Infrastructure deal boosts Czech digital rollout
Against a backdrop of repeated delays to the upgrade and expansion of the Czech Republic’s digital infrastructure, news that a recently launched investment fund has acquired the country’s heavily indebted mobile tower business České Radiokomunikace seems to offer a welcome development for those looking to hasten the country’s 5G advancement.
České Radiokomunikace accounts for the lion’s share of the deal brokered by Cordiant Digital Infrastructure, comprising several hundred TV, radio and telecoms towers, microwave connections and thousands of kilometres of fibre. Now, following its acquisition, it’s hoped that Cordiant will be able to breathe new life into struggling České Radiokomunikace, which had been investing in providing infrastructure for 5G rollout across the country and developed a market-leading offering across IoT, cloud services and data centres.
Network-sharing deal has hampered progress
Indeed, market shake-ups of this kind might be helpful in reviving digital infrastructure expansion projects in a country whose progress on that front has been hampered by a network sharing agreement between the Czech Republic’s number one and two mobile network operators, O2 CZ and T-Mobile CZ, as well as Czech telcoms infrastructure provider Cetin.
Signed in 2011, the agreement aimed to reduce operating costs and circumvent existing merger regulations, and covers all mobile technologies, including 4G networks, offered by O2 and T-Mobile, covering 85 percent Czech territory. The vastness of the agreement has provided the two mobile operators with an advantageous market position that none of the other competitors can match. In all, the deal has held back network development and hampered innovation. The market has been choked so extensively that the European Commission initiated an anti-trust investigation in 2016 that is ongoing to this day.
What the manoeuvring between O2 CZ and T-Mobile CZ means for 5G – and the consumer – is clear: while network sharing can in certain cases lead to faster rollout, cost savings and improved coverage and network quality for consumers, the specific nature of the agreement has caused higher consumer prices and stalling 5G rollout.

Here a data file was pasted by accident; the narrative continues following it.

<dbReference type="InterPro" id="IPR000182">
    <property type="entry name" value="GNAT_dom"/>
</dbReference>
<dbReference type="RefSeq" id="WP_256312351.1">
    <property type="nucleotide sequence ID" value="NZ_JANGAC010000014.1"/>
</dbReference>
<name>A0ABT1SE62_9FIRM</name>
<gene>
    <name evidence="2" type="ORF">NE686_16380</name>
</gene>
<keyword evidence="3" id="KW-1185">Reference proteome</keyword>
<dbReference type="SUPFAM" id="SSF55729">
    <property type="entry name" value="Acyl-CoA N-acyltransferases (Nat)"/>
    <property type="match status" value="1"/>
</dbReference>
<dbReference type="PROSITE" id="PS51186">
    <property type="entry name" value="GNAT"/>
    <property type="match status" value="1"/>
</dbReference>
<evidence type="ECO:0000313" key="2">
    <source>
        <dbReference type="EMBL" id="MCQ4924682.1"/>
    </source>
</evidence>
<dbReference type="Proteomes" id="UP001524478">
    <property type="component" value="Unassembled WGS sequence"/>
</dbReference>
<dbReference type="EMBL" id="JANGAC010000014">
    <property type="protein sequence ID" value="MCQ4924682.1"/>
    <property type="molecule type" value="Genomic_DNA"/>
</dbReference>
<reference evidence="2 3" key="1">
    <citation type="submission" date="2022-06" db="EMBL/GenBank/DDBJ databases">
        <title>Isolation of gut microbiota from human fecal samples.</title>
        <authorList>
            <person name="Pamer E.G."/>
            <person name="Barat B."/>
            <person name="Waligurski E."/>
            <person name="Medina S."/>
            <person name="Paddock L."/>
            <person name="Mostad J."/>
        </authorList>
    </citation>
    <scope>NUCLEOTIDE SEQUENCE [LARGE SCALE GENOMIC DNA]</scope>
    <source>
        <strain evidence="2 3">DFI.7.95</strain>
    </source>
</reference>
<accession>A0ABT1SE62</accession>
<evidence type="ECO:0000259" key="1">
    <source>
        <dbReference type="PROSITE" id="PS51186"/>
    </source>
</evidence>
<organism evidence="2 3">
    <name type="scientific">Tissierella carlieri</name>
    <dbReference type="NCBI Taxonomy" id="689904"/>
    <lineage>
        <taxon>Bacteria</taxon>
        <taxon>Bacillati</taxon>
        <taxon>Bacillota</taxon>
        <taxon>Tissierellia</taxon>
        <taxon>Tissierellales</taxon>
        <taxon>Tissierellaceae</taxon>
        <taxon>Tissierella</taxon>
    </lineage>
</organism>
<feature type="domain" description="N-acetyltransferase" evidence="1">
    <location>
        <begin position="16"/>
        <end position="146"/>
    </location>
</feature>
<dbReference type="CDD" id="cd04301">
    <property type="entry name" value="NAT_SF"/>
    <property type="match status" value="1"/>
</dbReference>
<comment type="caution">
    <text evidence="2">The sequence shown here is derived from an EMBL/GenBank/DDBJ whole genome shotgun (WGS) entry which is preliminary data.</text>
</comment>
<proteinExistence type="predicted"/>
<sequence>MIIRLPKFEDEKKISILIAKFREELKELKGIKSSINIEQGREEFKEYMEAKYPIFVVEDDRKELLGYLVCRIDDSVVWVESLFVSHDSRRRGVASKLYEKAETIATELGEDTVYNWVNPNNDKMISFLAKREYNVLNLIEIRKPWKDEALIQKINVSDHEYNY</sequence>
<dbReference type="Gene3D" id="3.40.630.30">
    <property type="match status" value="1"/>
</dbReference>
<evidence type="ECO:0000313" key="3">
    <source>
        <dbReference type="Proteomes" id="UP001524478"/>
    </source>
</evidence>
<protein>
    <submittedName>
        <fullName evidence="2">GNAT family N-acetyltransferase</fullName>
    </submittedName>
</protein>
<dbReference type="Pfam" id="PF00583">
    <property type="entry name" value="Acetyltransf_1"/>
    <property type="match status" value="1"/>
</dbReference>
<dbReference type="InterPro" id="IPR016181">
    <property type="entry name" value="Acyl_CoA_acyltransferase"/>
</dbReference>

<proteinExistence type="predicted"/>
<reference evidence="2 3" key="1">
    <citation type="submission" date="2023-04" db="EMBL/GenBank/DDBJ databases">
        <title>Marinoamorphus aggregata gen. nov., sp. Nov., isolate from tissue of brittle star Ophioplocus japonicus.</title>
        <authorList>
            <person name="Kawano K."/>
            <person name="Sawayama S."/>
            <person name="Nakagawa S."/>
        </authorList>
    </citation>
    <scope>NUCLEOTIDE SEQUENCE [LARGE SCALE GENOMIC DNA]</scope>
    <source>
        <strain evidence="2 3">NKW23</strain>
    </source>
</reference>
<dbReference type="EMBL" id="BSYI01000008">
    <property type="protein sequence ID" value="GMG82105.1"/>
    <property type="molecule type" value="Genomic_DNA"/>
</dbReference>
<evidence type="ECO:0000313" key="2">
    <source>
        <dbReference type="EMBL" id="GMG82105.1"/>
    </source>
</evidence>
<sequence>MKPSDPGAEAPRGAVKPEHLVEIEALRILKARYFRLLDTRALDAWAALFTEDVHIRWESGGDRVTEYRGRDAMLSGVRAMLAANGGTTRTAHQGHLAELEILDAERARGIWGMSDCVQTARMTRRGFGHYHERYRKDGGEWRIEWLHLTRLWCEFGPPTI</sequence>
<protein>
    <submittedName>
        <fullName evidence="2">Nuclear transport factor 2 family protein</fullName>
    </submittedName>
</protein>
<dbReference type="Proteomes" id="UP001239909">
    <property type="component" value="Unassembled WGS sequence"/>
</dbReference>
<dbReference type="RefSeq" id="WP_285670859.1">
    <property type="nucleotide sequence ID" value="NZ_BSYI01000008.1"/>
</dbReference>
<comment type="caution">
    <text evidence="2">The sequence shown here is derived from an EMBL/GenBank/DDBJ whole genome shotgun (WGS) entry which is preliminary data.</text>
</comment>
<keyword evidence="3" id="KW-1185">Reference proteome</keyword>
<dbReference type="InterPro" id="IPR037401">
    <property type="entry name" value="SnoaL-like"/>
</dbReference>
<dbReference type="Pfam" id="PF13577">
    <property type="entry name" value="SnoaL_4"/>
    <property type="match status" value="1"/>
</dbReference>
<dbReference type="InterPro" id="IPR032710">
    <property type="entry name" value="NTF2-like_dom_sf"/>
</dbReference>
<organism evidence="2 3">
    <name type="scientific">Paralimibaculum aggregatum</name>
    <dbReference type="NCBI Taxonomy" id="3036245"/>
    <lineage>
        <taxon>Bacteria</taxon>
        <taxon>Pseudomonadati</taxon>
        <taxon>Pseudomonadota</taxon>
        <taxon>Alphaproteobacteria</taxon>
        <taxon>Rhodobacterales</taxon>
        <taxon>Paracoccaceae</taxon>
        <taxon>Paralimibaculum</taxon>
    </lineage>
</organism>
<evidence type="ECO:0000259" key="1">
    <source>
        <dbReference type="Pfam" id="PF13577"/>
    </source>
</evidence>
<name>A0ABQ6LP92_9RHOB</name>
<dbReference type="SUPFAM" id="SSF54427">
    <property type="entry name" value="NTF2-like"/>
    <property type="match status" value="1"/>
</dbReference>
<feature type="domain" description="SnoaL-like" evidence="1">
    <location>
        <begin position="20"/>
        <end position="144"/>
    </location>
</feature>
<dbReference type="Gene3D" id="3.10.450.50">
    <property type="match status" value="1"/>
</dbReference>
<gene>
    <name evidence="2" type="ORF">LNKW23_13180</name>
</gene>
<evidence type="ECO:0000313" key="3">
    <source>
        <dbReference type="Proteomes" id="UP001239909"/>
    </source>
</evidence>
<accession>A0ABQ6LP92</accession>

All of these constitute serious shortfalls when 5G and derivative technologies are at stake, particularly in light of the fact that network expansion relies on the prompt scheduling of 5G auction. Delays in conducting the spectrum auctions were rumoured to be the consequence of the anti-competitive deal between O2 and T-Mobile in 2019. However, the bigger factor might be that the Czech regulator is waiting for the European Commission to resolve the issue ever since Brussels launched its investigation five years ago.
Breaking the vicious cycle
Even so, the Czech Republic suffers from exceptionally high spectrum costs, which is the result of the state’s attempt to maximise revenues from spectrum. Indeed, a recent study has made clear the link between “high spectrum costs, and lower investments and higher consumer prices”, supporting the point that “high spectrum costs are not a free lunch for governments” and that profiteering off auctions is more often counterproductive than not.
It is therefore not surprising that investments into digitalisation have been lacking, which is of course at the heart of the country’s current infrastructure malaise. And while Prague and Prime Minister Andrej Babis should be extracting the appropriate lessons from their attempt to maximise profits from the spectrum auction, the nature of the issues plaguing the Czech Republic’s progress in digitalisation makes it clear that upending anti-competitive arrangements between market players should be the first priority.
This would also be in line with the European Commission and its investigation, whose role in resolving the evident market distortion is only set to increase the longer the situation persists. With the Czech regulatory authorities relying on the Commission to come to an immutable conclusion, this means that a decision from Brussels on the matter of antitrust cannot come quickly enough.
For the sake of Czech users, it’s obvious that only a more open market will allow for competition and better service for the value being paid. Prague would therefore do well to stick to its Innovation Strategy 2019-2030 designed to turn the country into one of innovation and forward-looking adoption of Industry 4.0 technologies – all of which requires the opening up of the domestic telecom market to investment.
Only then can the Czech Republic truly reap the benefits of digital infrastructure, 5G and the digital single market.
Image: Alex Williams via Flickr